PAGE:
Yellow Balls and Big Brands
Get the right tools, the right people using them and measure what matters to drive your brand or content strategy.
With the #AO2020 underway, expect to see over 800,000 people from all around the word descend onto Melbourne Park to see the world’s best tennis players mix it up on 40 courts and an even bigger audience streaming play into their homes and on their phones.
Consistently reported as a favourite tournament of fans and players alike over the years, it is recognised by the brands who invest heavily in world’s top players, future stars, and through event partnership and sponsorship.
It’s a place for brands to activate and an opportunity to be associated with the positive experiences of athletes and fans alike, which become memorable stories that resonate over the 19 days the event takes place. In recent times we saw the rise of 2019 Australian Open champion Naomi Osaka. In 2019 she was second only to Serena Williams in endorsement income, an estimated $16 million off-court (not including the free TV courtesy of Ellen DeGeneres!)
The year we just saw Nick Kyrigos take on both a personal and public transformation on a global stage. Starting with a single tweet to his 360.9k Twitterverse followers, he rallied together the athletes, industry and corporate partners to create a movement. With #Aces4BushfireRelief supporting those all over Australia whose communities and lives have been absolutely devastated by recent bushfires.
Stories as we know can also have a negative brand impact. I’m not just talking about an image of a mangled Yonex or Head logo courtesy of the very one and the same Nick Kyrgios or seven time Australian Open Champion, Novak Djokovic.
I’m talking about experienced sports columnist, Greg Baum of The Age taking a stand for journalistic independence and slamming the publicist team of Rafael Nadal trying to create an ad for an insurance company sponsor under the guise of an editorial piece.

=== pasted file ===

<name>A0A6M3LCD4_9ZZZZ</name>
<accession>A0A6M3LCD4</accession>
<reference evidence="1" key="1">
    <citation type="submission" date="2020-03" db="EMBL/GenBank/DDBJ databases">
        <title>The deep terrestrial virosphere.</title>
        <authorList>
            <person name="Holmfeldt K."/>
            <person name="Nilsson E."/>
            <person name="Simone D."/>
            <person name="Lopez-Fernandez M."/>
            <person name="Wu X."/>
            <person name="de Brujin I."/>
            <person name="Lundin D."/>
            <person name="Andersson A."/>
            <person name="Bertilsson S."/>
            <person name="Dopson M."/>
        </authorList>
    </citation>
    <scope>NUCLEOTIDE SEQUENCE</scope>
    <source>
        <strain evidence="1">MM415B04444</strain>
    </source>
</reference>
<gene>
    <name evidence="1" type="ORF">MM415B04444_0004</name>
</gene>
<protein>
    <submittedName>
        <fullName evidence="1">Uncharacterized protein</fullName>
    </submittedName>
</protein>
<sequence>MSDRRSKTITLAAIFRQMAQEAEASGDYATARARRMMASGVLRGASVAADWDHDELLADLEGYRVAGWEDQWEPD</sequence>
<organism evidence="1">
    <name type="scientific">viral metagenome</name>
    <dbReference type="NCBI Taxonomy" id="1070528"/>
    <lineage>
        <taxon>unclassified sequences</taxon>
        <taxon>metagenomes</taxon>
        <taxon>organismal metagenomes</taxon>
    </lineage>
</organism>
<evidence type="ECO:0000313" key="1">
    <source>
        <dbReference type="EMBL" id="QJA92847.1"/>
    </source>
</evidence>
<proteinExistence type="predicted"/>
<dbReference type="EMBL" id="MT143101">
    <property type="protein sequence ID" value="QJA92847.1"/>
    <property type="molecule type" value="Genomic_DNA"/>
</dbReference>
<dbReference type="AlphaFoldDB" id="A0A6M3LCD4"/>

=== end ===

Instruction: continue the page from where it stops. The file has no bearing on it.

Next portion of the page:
It’s Greta Thunberg lobbing bombs the way of Roger Federer on Twitter questioning the Swiss maestro’s position on climate change in light of his sponsorship links to bank Credit Suisse and its financial support of companies commercialising the fossil fuel industry.
Many would have withered under that spotlight, but his response is an interesting case-study for the life-long students of public relations. I encourage you to read it.
It’s long a new world of influence shaping opinion we see taking place online in the hands of consumers and extending its reach across every channel. A spark in social media as we can see quickly engulfs online news, forum and radio discussion, television, blog opinion pieces, and print news.
For any brand it’s crucial to understand what you can capture from each of your consumer channels regardless of what they are. A common mistake is this idea of distinguishing between traditional versus online versus social to protect and validate work. All of your channels intersect. What appears as a discussion on Reddit can quickly spread to Facebook then Online News and Radio. Just because a data partner doesn’t have the capability or expertise to capture particular data set doesn’t mean it should be ignored in favour of something else.
Ultimately, the data pool for any communications or marketing research mix is either linguistic, numeric or visual. If it is valuable data, you are data rich. Don’t be insight poor. Get the right tools, the right people using them and measure what matters to drive your brand or content strategy.
Adrian is Manager, Digital Consumer Intelligence at One Small Step Collective. He is a sometime data transformation guru and once-upon-a-time 5.5 tennis player helping others turn data into insights which inform decisions and create opportunities for brands.